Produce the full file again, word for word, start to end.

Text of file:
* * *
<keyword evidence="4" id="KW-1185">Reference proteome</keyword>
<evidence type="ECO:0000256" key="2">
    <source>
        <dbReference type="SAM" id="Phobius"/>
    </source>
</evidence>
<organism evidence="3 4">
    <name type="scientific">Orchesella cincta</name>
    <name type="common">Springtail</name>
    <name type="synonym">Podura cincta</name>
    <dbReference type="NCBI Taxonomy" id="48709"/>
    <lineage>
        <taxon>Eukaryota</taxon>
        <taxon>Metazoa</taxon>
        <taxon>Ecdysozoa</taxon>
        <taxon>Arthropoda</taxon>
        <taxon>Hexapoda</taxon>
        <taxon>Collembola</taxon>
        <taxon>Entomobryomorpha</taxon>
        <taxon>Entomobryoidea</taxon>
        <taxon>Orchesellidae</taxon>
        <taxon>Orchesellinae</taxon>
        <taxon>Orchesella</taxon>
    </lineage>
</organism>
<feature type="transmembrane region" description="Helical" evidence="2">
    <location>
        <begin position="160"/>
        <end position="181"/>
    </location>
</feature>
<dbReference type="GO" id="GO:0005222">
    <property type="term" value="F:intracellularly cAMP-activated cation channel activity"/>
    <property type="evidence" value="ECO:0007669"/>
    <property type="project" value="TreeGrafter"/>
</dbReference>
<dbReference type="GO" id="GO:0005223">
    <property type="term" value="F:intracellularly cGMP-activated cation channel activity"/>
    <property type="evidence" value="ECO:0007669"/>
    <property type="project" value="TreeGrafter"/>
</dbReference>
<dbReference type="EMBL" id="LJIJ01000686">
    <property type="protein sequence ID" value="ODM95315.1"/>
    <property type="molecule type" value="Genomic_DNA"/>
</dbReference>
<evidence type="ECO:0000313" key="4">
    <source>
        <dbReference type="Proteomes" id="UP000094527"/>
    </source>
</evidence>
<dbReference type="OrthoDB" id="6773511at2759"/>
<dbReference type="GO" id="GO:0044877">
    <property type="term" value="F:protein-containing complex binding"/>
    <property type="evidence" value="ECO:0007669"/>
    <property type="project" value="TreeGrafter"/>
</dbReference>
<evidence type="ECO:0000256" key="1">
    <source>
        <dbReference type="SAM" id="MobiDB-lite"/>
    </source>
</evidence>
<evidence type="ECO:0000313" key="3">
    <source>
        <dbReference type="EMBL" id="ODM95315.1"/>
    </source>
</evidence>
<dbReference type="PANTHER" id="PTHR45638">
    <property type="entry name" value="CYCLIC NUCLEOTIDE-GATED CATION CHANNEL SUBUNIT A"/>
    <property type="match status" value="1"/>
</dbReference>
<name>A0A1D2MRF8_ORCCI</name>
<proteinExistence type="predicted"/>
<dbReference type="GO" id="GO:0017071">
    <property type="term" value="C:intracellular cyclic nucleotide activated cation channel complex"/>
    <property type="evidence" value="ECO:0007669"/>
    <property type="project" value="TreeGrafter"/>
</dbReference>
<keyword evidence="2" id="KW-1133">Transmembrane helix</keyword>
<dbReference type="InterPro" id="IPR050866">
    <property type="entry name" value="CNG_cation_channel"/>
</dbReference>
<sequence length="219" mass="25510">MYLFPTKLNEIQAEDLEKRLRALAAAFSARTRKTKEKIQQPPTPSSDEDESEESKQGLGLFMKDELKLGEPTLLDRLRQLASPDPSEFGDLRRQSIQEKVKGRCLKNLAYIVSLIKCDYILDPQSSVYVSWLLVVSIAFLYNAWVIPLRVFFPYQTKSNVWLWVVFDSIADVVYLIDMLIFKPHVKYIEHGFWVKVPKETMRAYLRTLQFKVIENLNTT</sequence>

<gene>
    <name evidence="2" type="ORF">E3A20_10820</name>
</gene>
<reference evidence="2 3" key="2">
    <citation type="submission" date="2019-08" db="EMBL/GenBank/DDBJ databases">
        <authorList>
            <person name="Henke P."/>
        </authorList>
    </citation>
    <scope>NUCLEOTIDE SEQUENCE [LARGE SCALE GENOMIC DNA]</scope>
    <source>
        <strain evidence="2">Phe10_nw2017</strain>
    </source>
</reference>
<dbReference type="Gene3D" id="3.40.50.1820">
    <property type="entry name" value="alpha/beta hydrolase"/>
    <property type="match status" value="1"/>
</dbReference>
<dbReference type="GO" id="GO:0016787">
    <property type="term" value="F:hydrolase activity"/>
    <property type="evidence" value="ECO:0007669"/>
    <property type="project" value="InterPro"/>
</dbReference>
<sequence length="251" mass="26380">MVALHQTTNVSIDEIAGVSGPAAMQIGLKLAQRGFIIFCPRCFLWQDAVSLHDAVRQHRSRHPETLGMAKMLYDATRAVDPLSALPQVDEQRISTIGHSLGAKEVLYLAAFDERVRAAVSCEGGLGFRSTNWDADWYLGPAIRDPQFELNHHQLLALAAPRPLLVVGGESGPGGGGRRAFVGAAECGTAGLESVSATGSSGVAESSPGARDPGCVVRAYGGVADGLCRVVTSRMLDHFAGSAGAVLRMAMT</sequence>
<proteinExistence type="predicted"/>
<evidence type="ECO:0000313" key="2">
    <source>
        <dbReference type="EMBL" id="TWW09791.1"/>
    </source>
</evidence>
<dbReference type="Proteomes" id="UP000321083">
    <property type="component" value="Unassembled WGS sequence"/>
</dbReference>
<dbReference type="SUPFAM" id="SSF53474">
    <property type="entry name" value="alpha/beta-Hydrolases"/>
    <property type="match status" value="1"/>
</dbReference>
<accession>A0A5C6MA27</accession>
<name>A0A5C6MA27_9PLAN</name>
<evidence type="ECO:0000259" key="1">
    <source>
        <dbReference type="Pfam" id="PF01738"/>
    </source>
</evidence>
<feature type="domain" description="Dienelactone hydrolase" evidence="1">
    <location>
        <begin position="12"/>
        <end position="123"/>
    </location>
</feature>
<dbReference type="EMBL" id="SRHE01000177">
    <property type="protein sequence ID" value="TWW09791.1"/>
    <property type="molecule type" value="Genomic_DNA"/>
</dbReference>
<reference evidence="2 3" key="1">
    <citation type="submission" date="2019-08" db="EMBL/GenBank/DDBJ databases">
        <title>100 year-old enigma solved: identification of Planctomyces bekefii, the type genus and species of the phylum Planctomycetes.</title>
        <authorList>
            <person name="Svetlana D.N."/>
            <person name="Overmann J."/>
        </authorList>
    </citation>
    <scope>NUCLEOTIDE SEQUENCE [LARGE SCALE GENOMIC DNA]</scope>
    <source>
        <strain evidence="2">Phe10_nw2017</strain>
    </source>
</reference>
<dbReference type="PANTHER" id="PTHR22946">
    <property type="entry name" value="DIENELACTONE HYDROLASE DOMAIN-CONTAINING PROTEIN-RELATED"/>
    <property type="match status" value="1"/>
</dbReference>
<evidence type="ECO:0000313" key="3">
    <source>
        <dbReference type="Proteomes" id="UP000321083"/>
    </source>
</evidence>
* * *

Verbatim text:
<keyword evidence="4" id="KW-1185">Reference proteome</keyword>
<evidence type="ECO:0000256" key="2">
    <source>
        <dbReference type="SAM" id="Phobius"/>
    </source>
</evidence>
<organism evidence="3 4">
    <name type="scientific">Orchesella cincta</name>
    <name type="common">Springtail</name>
    <name type="synonym">Podura cincta</name>
    <dbReference type="NCBI Taxonomy" id="48709"/>
    <lineage>
        <taxon>Eukaryota</taxon>
        <taxon>Metazoa</taxon>
        <taxon>Ecdysozoa</taxon>
        <taxon>Arthropoda</taxon>
        <taxon>Hexapoda</taxon>
        <taxon>Collembola</taxon>
        <taxon>Entomobryomorpha</taxon>
        <taxon>Entomobryoidea</taxon>
        <taxon>Orchesellidae</taxon>
        <taxon>Orchesellinae</taxon>
        <taxon>Orchesella</taxon>
    </lineage>
</organism>
<feature type="transmembrane region" description="Helical" evidence="2">
    <location>
        <begin position="160"/>
        <end position="181"/>
    </location>
</feature>
<dbReference type="GO" id="GO:0005222">
    <property type="term" value="F:intracellularly cAMP-activated cation channel activity"/>
    <property type="evidence" value="ECO:0007669"/>
    <property type="project" value="TreeGrafter"/>
</dbReference>
<dbReference type="GO" id="GO:0005223">
    <property type="term" value="F:intracellularly cGMP-activated cation channel activity"/>
    <property type="evidence" value="ECO:0007669"/>
    <property type="project" value="TreeGrafter"/>
</dbReference>
<dbReference type="EMBL" id="LJIJ01000686">
    <property type="protein sequence ID" value="ODM95315.1"/>
    <property type="molecule type" value="Genomic_DNA"/>
</dbReference>
<evidence type="ECO:0000313" key="4">
    <source>
        <dbReference type="Proteomes" id="UP000094527"/>
    </source>
</evidence>
<dbReference type="OrthoDB" id="6773511at2759"/>
<dbReference type="GO" id="GO:0044877">
    <property type="term" value="F:protein-containing complex binding"/>
    <property type="evidence" value="ECO:0007669"/>
    <property type="project" value="TreeGrafter"/>
</dbReference>
<evidence type="ECO:0000256" key="1">
    <source>
        <dbReference type="SAM" id="MobiDB-lite"/>
    </source>
</evidence>
<evidence type="ECO:0000313" key="3">
    <source>
        <dbReference type="EMBL" id="ODM95315.1"/>
    </source>
</evidence>
<dbReference type="PANTHER" id="PTHR45638">
    <property type="entry name" value="CYCLIC NUCLEOTIDE-GATED CATION CHANNEL SUBUNIT A"/>
    <property type="match status" value="1"/>
</dbReference>
<name>A0A1D2MRF8_ORCCI</name>
<proteinExistence type="predicted"/>
<dbReference type="GO" id="GO:0017071">
    <property type="term" value="C:intracellular cyclic nucleotide activated cation channel complex"/>
    <property type="evidence" value="ECO:0007669"/>
    <property type="project" value="TreeGrafter"/>
</dbReference>
<keyword evidence="2" id="KW-1133">Transmembrane helix</keyword>
<dbReference type="InterPro" id="IPR050866">
    <property type="entry name" value="CNG_cation_channel"/>
</dbReference>
<sequence length="219" mass="25510">MYLFPTKLNEIQAEDLEKRLRALAAAFSARTRKTKEKIQQPPTPSSDEDESEESKQGLGLFMKDELKLGEPTLLDRLRQLASPDPSEFGDLRRQSIQEKVKGRCLKNLAYIVSLIKCDYILDPQSSVYVSWLLVVSIAFLYNAWVIPLRVFFPYQTKSNVWLWVVFDSIADVVYLIDMLIFKPHVKYIEHGFWVKVPKETMRAYLRTLQFKVIENLNTT</sequence>

<gene>
    <name evidence="2" type="ORF">E3A20_10820</name>
</gene>
<reference evidence="2 3" key="2">
    <citation type="submission" date="2019-08" db="EMBL/GenBank/DDBJ databases">
        <authorList>
            <person name="Henke P."/>
        </authorList>
    </citation>
    <scope>NUCLEOTIDE SEQUENCE [LARGE SCALE GENOMIC DNA]</scope>
    <source>
        <strain evidence="2">Phe10_nw2017</strain>
    </source>
</reference>
<dbReference type="Gene3D" id="3.40.50.1820">
    <property type="entry name" value="alpha/beta hydrolase"/>
    <property type="match status" value="1"/>
</dbReference>
<dbReference type="GO" id="GO:0016787">
    <property type="term" value="F:hydrolase activity"/>
    <property type="evidence" value="ECO:0007669"/>
    <property type="project" value="InterPro"/>
</dbReference>
<sequence length="251" mass="26380">MVALHQTTNVSIDEIAGVSGPAAMQIGLKLAQRGFIIFCPRCFLWQDAVSLHDAVRQHRSRHPETLGMAKMLYDATRAVDPLSALPQVDEQRISTIGHSLGAKEVLYLAAFDERVRAAVSCEGGLGFRSTNWDADWYLGPAIRDPQFELNHHQLLALAAPRPLLVVGGESGPGGGGRRAFVGAAECGTAGLESVSATGSSGVAESSPGARDPGCVVRAYGGVADGLCRVVTSRMLDHFAGSAGAVLRMAMT</sequence>
<proteinExistence type="predicted"/>
<evidence type="ECO:0000313" key="2">
    <source>
        <dbReference type="EMBL" id="TWW09791.1"/>
    </source>
</evidence>
<dbReference type="Proteomes" id="UP000321083">
    <property type="component" value="Unassembled WGS sequence"/>
</dbReference>
<dbReference type="SUPFAM" id="SSF53474">
    <property type="entry name" value="alpha/beta-Hydrolases"/>
    <property type="match status" value="1"/>
</dbReference>
<accession>A0A5C6MA27</accession>
<name>A0A5C6MA27_9PLAN</name>
<evidence type="ECO:0000259" key="1">
    <source>
        <dbReference type="Pfam" id="PF01738"/>
    </source>
</evidence>
<feature type="domain" description="Dienelactone hydrolase" evidence="1">
    <location>
        <begin position="12"/>
        <end position="123"/>
    </location>
</feature>
<dbReference type="EMBL" id="SRHE01000177">
    <property type="protein sequence ID" value="TWW09791.1"/>
    <property type="molecule type" value="Genomic_DNA"/>
</dbReference>
<reference evidence="2 3" key="1">
    <citation type="submission" date="2019-08" db="EMBL/GenBank/DDBJ databases">
        <title>100 year-old enigma solved: identification of Planctomyces bekefii, the type genus and species of the phylum Planctomycetes.</title>
        <authorList>
            <person name="Svetlana D.N."/>
            <person name="Overmann J."/>
        </authorList>
    </citation>
    <scope>NUCLEOTIDE SEQUENCE [LARGE SCALE GENOMIC DNA]</scope>
    <source>
        <strain evidence="2">Phe10_nw2017</strain>
    </source>
</reference>
<dbReference type="PANTHER" id="PTHR22946">
    <property type="entry name" value="DIENELACTONE HYDROLASE DOMAIN-CONTAINING PROTEIN-RELATED"/>
    <property type="match status" value="1"/>
</dbReference>
<evidence type="ECO:0000313" key="3">
    <source>
        <dbReference type="Proteomes" id="UP000321083"/>
    </source>
</evidence>